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Career paths: the example of Finance & Accounting jobs

Using AI to make career path recommendations means identifying career transitions possibilities between jobs. But how can we measure the proximity between these jobs? To what extent are jobs within the same field connected to each other? And to jobs from other fields?


There is no better way to explain it than to take a concrete example. So, let’s take a closer look at Finance and Accounting job transition possibilities.



What are the jobs in Finance and Accounting?


As it would be too tedious to consider all jobs from Finance and Accounting, in this article, we have selected a set of 10 representative jobs in F&A.


Boostrs - Jobs Finance and Accounting


These jobs cover all seniority levels from clerical roles to senior management roles and belong to the most common sub-fields of the Finance & Accounting field.


Good to know

We have used this set of representative jobs to obtain the conclusions of the following sections.



What are the main patterns of job transitions for Finance & Accounting roles?


To explore the possibilities of professional transitions for people working in Finance and Accounting, we have selected the 10 best job transition recommendations for each of the 10 representative jobs, i.e. 100 transitions in total. Discover the main patterns that came out of it.


Good to know

The figures below only take into account one-step job transitions, i.e. only one job transition occurred between the job of origin and the suggested job.


Job transitions largely stay within the same seniority level


Boostrs - Jobs Finance and Accounting - seniority


28% of the one-step job transitions in Finance and Accounting induce an increase of seniority, while most of them (72%) stay at the same seniority level as the job of origin.


For example, the transition from a Credit analyst to an Insurance rating analyst occurs without increasing seniority.



 Job transitions mainly occur in the same field


Boostrs - Jobs Finance and Accounting - field


80% of the one-step job transitions in Finance and Accounting lie within the same field or sub-field as the job of origin.


To be more precise:


  • 22% of the job transitions lie within the same sub-field as the job of origin. For example, the transition from a Credit analyst to a Credit manager occurs within the same sub-field i.e., Credit and loans.


  • 58% of the job transitions belong to a field which is close to the job of origin (but not the same). For example, a Bank manager can evolve into an Insurance agency manager. While the Bank manager belongs to the Bank sub-field, the Insurance agency manager belongs to the Insurance sub-field. However, both belong to the F&A field.


  • 20% of the job transitions lie completely outside of the field of the job of origin. For example, an Accounting manager can evolve into a Payroll manager. While the Accounting manager belongs to the F&A field, the Payroll manager belongs to the Human Resources field.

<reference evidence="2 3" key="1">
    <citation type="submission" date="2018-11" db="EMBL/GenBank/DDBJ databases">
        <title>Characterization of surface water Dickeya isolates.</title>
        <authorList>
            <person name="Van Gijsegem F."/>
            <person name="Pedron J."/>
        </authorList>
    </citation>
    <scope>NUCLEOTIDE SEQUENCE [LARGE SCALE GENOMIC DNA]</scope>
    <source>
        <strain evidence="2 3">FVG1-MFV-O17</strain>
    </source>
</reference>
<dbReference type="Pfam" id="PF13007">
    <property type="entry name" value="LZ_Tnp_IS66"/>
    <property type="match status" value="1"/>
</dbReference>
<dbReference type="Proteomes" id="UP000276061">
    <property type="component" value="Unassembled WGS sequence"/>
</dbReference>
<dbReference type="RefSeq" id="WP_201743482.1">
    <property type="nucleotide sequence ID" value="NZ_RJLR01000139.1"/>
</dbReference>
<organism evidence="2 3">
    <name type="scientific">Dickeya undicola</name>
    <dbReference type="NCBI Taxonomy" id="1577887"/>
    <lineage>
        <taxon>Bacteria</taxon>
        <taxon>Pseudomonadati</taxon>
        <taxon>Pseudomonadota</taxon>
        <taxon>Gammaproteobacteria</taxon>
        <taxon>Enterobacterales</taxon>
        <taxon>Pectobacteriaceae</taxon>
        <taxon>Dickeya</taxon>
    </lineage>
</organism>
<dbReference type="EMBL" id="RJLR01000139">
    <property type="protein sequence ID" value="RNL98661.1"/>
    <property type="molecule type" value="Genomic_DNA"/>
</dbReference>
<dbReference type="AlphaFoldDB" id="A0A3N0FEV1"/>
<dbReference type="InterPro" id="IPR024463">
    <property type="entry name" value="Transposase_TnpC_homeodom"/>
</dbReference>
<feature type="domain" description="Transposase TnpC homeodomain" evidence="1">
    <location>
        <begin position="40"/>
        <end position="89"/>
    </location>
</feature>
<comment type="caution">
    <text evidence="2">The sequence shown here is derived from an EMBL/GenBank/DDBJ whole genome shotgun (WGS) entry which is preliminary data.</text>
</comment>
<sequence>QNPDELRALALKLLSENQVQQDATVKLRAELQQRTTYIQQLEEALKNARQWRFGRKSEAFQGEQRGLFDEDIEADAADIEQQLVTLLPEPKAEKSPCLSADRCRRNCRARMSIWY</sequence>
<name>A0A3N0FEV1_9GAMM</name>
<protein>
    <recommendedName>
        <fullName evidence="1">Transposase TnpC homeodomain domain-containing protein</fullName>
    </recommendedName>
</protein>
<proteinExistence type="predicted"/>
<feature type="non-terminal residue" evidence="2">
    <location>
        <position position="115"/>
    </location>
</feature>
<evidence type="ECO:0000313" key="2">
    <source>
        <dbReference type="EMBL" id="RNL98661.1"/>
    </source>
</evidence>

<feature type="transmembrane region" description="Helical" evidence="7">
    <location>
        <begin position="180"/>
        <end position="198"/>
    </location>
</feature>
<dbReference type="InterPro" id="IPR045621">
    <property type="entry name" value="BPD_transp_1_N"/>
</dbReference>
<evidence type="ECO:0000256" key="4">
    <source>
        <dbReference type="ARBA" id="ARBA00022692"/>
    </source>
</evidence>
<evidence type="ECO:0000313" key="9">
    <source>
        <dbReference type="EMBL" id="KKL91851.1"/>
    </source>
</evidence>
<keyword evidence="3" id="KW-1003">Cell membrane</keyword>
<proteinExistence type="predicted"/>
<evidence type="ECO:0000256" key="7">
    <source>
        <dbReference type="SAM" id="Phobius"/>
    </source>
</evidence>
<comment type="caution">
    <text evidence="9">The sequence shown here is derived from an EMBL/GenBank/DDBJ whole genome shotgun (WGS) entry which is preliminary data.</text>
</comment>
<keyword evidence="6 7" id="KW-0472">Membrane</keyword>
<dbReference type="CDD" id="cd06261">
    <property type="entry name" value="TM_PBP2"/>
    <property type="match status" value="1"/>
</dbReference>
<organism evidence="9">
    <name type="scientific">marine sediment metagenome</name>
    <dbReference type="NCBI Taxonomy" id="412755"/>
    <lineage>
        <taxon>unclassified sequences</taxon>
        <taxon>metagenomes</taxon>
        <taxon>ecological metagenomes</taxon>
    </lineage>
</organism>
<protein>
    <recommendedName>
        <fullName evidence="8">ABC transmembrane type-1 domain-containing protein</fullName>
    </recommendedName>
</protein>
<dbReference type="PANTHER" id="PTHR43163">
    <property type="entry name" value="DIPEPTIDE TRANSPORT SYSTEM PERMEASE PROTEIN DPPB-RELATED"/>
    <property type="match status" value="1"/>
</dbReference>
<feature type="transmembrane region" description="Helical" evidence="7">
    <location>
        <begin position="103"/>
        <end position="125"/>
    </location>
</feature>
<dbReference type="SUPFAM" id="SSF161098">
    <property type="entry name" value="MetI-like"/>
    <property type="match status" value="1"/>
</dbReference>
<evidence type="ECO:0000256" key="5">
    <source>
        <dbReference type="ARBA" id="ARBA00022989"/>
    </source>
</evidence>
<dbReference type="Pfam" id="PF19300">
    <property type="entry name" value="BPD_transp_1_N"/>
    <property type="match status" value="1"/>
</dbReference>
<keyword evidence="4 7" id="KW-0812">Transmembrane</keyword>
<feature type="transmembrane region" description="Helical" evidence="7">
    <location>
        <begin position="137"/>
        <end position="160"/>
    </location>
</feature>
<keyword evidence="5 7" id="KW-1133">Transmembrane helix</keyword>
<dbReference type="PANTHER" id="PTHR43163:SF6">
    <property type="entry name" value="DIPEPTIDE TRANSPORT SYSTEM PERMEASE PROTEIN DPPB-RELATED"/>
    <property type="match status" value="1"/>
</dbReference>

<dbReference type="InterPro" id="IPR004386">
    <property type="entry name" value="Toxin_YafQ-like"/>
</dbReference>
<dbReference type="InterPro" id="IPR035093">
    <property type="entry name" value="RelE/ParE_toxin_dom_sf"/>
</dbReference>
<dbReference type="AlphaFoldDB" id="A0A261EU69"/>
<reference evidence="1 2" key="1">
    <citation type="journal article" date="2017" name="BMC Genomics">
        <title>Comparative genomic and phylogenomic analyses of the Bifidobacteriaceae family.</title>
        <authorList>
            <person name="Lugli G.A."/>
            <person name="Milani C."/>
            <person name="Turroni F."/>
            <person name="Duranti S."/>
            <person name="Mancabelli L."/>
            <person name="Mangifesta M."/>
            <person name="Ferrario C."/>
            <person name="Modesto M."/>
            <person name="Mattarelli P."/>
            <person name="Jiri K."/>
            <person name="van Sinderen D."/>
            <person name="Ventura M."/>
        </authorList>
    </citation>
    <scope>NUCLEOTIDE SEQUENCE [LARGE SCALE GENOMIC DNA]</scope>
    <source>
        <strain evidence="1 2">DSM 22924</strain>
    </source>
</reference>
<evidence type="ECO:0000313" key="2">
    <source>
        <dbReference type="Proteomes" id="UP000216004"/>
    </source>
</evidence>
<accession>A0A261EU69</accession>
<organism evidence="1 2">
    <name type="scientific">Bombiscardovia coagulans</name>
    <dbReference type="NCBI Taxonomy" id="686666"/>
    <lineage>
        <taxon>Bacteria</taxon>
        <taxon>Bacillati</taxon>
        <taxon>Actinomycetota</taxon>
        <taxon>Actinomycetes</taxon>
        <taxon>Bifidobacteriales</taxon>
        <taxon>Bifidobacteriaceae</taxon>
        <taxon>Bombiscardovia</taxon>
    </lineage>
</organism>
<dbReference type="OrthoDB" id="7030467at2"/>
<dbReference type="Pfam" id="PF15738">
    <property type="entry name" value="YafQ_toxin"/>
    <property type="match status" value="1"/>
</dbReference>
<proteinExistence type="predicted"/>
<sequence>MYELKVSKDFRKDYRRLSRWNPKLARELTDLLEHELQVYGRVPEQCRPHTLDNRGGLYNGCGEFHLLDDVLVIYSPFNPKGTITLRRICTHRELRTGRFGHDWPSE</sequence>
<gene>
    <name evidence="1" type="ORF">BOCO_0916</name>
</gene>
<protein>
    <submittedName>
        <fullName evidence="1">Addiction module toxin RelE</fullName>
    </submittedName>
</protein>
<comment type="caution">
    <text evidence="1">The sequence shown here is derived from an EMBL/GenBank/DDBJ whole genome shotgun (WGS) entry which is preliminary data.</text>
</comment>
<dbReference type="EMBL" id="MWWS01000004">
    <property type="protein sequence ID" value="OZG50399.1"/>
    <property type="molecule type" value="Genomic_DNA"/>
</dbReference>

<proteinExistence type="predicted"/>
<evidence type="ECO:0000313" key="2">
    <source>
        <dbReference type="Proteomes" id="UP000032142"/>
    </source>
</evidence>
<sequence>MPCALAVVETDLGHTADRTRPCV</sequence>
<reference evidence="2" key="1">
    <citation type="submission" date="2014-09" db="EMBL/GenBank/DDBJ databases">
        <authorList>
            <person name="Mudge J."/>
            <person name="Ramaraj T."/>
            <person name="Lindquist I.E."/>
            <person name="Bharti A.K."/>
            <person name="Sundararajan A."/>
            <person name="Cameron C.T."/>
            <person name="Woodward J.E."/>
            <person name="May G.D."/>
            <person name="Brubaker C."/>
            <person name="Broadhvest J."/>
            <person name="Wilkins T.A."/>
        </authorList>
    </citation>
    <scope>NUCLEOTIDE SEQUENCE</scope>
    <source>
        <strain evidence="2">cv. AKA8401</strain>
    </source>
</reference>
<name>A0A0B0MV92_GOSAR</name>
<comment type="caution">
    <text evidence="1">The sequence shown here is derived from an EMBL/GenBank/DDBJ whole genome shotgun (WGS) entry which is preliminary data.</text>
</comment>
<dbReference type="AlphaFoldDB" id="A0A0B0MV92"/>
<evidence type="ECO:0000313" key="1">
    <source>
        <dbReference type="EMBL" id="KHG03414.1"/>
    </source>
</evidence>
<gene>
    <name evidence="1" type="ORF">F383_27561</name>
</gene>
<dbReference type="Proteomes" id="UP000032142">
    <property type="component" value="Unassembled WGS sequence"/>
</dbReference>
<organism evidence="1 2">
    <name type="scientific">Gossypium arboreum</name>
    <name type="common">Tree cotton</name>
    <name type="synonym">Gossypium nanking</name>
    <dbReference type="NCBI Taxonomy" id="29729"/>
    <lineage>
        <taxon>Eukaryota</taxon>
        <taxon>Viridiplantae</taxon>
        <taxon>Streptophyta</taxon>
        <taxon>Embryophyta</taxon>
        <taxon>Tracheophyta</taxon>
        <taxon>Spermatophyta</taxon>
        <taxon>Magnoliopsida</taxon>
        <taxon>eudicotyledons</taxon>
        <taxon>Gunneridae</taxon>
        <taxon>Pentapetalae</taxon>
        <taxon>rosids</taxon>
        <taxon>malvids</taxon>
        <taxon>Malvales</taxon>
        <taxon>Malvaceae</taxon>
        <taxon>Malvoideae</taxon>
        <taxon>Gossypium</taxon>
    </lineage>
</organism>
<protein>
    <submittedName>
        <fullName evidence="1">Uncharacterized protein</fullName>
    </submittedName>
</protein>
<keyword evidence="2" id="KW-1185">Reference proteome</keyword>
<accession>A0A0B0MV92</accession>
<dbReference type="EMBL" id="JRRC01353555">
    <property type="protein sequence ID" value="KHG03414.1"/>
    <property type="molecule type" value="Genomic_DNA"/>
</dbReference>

Job transitions are significantly powered by soft skills


Boostrs - Jobs Finance and Accounting - soft skills


Among the skills which can be found in both the jobs of origin and the suggested jobs, 39% of those skills are soft skills. This means that soft skills should not be underestimated in this process, as they power job transitions to a significant extent in the Finance & Accounting field.


For example, the transition from a Chief financial officer to a Chief executive officer can occur thanks to soft skills. In fact, over the skills in common, 63% are soft skills.


Related: What are the various types of skills?



Which skills are necessary to evolve towards a Finance & Accounting job?


Conversely, when it comes to moving to a Finance and Accounting role from a job that does not belong to this field, what are the most important skills (hard and soft) required?


→ Soft skills 


Boostrs - Jobs Finance and Accounting - top soft skills


Communication and time management are the top soft skills possessed in F&A jobs. In a lower proportion (half as much), these jobs also require decision-making and judgment.


→ Hard skills 


Boostrs - Jobs Finance and Accounting - top hard skills


Good to know

As hard skills are far more numerous than soft skills, for showing relevant trends, we have grouped them by skill areas in the above figure.


Financial management and related activities are by far the top hard skills possessed in the Finance and Accounting field. In addition, even if they are less represented, process management, regulations, and risk prevention are also quite important to this field.


What needs to be understood here is that all these skills are enablers for the transitions, especially when crossing field boundaries. The soft skills and hard skill areas presented in the bar charts can help understand what moving into a Finance & Accounting job entitles, and the skills particularly needed to perform well in these jobs.


Depending on the field and sub-field they are coming from, candidates may already possess some of these skills or none at all. Hence, this information may help them identify the required trainings to transition to a Finance & Accounting role based on the skills they need to acquire.


All in all, this example offers a glimpse into how jobs are connected and how important skills are in enabling career progression.


Related: Hard skills or soft skills: which take precedence during recruitment?

If you want to know more about career paths and the AI system that allows for these recommendations:

Discover our latest study

Illustration credits: https://www.istockphoto.com/fr/portfolio/vectorpouch